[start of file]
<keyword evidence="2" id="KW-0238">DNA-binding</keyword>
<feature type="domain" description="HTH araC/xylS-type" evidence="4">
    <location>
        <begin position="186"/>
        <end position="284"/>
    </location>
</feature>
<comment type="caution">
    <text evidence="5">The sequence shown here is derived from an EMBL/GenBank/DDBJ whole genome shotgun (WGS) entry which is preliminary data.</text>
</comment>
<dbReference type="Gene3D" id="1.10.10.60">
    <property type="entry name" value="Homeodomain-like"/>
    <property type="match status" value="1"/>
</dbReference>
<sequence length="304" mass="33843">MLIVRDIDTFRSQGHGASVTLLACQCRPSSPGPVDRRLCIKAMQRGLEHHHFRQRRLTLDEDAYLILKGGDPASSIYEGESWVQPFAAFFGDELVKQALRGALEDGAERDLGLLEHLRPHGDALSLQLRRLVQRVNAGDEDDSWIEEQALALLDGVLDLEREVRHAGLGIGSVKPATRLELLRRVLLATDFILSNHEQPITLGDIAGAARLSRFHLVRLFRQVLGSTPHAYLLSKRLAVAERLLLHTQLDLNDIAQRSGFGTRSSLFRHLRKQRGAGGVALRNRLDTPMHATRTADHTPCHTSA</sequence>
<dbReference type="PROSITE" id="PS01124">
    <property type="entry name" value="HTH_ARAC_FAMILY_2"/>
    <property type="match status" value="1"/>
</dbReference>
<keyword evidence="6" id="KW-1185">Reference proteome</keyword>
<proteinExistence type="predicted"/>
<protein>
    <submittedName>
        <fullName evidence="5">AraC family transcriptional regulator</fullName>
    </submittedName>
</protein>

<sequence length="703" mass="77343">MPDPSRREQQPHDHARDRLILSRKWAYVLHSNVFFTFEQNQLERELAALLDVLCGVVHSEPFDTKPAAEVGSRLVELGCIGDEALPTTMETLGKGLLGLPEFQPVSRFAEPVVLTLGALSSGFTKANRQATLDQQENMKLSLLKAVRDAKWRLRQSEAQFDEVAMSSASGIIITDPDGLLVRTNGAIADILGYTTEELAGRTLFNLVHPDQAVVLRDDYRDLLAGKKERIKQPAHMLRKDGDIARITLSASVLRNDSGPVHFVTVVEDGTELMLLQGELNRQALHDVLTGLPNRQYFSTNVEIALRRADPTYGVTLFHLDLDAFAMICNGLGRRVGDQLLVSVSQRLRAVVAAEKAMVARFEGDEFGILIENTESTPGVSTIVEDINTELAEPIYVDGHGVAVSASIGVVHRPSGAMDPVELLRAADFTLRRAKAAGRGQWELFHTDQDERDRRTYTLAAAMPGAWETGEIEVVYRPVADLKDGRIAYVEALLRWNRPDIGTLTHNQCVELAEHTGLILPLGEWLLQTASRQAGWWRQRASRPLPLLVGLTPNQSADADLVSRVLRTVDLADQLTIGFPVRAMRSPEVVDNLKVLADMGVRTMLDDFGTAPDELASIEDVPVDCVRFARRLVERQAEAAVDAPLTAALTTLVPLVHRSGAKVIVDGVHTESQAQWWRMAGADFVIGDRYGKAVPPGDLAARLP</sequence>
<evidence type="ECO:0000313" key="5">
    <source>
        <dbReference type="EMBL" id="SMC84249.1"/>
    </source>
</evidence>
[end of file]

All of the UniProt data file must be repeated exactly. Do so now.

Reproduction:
<keyword evidence="2" id="KW-0238">DNA-binding</keyword>
<feature type="domain" description="HTH araC/xylS-type" evidence="4">
    <location>
        <begin position="186"/>
        <end position="284"/>
    </location>
</feature>
<comment type="caution">
    <text evidence="5">The sequence shown here is derived from an EMBL/GenBank/DDBJ whole genome shotgun (WGS) entry which is preliminary data.</text>
</comment>
<dbReference type="Gene3D" id="1.10.10.60">
    <property type="entry name" value="Homeodomain-like"/>
    <property type="match status" value="1"/>
</dbReference>
<sequence length="304" mass="33843">MLIVRDIDTFRSQGHGASVTLLACQCRPSSPGPVDRRLCIKAMQRGLEHHHFRQRRLTLDEDAYLILKGGDPASSIYEGESWVQPFAAFFGDELVKQALRGALEDGAERDLGLLEHLRPHGDALSLQLRRLVQRVNAGDEDDSWIEEQALALLDGVLDLEREVRHAGLGIGSVKPATRLELLRRVLLATDFILSNHEQPITLGDIAGAARLSRFHLVRLFRQVLGSTPHAYLLSKRLAVAERLLLHTQLDLNDIAQRSGFGTRSSLFRHLRKQRGAGGVALRNRLDTPMHATRTADHTPCHTSA</sequence>
<dbReference type="PROSITE" id="PS01124">
    <property type="entry name" value="HTH_ARAC_FAMILY_2"/>
    <property type="match status" value="1"/>
</dbReference>
<keyword evidence="6" id="KW-1185">Reference proteome</keyword>
<proteinExistence type="predicted"/>
<protein>
    <submittedName>
        <fullName evidence="5">AraC family transcriptional regulator</fullName>
    </submittedName>
</protein>

<sequence length="703" mass="77343">MPDPSRREQQPHDHARDRLILSRKWAYVLHSNVFFTFEQNQLERELAALLDVLCGVVHSEPFDTKPAAEVGSRLVELGCIGDEALPTTMETLGKGLLGLPEFQPVSRFAEPVVLTLGALSSGFTKANRQATLDQQENMKLSLLKAVRDAKWRLRQSEAQFDEVAMSSASGIIITDPDGLLVRTNGAIADILGYTTEELAGRTLFNLVHPDQAVVLRDDYRDLLAGKKERIKQPAHMLRKDGDIARITLSASVLRNDSGPVHFVTVVEDGTELMLLQGELNRQALHDVLTGLPNRQYFSTNVEIALRRADPTYGVTLFHLDLDAFAMICNGLGRRVGDQLLVSVSQRLRAVVAAEKAMVARFEGDEFGILIENTESTPGVSTIVEDINTELAEPIYVDGHGVAVSASIGVVHRPSGAMDPVELLRAADFTLRRAKAAGRGQWELFHTDQDERDRRTYTLAAAMPGAWETGEIEVVYRPVADLKDGRIAYVEALLRWNRPDIGTLTHNQCVELAEHTGLILPLGEWLLQTASRQAGWWRQRASRPLPLLVGLTPNQSADADLVSRVLRTVDLADQLTIGFPVRAMRSPEVVDNLKVLADMGVRTMLDDFGTAPDELASIEDVPVDCVRFARRLVERQAEAAVDAPLTAALTTLVPLVHRSGAKVIVDGVHTESQAQWWRMAGADFVIGDRYGKAVPPGDLAARLP</sequence>
<evidence type="ECO:0000313" key="5">
    <source>
        <dbReference type="EMBL" id="SMC84249.1"/>
    </source>
</evidence>